From coloring books to daytime TV, the word “mindfulness” seems to have a presence in every corner of society. But what many don’t know is the practice with roots in Buddhism may do more than just reduce stress. According to an ever-growing body of research, mindfulness is also one of the most effective therapies for treating depression and addiction. Defining Mindfulness Simply put, mindfulness is awareness, not just of what is going on around us (though that can certainly play a part), but everything happening on the inside, too. As mindfulness researcher Jon Kabat-Zinn explains, “Mindfulness means maintaining a moment-by-moment […]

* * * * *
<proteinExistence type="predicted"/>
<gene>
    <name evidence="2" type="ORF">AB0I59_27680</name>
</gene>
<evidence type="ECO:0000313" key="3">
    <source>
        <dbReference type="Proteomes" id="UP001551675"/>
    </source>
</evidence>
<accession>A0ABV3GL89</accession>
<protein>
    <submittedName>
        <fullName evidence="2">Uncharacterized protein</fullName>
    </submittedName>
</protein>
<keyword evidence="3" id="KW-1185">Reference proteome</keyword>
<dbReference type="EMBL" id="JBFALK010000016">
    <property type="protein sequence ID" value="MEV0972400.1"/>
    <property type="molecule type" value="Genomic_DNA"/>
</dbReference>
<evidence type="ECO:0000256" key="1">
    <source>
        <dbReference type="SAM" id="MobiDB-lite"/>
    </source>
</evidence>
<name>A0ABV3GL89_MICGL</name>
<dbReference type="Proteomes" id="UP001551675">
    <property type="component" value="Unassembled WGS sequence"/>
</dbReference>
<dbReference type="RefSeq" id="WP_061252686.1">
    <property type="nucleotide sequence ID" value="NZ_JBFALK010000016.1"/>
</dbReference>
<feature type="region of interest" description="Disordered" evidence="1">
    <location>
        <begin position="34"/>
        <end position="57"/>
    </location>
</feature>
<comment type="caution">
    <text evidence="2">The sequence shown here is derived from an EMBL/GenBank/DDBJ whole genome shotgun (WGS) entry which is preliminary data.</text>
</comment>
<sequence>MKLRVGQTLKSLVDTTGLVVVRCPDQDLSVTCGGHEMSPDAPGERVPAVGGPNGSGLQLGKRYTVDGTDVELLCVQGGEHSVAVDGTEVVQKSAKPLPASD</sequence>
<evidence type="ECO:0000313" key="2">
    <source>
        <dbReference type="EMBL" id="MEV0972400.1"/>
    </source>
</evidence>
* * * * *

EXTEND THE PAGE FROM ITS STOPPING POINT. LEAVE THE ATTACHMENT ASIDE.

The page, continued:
Imagine feeling on top of the world with a rush of seemingly endless energy, only to crash to the depths of despair and emotional pain a few days later. And now imagine trying to live your life during all this. Is it any wonder so many people with bipolar disorder also develop an addiction? The connection is so strong and the personal stories can be devastating. Tragically, this wildly swinging mood disorder can lead to suicide. You may very well know someone like this – someone who may need complete drug rehab treatment and a new chance at life.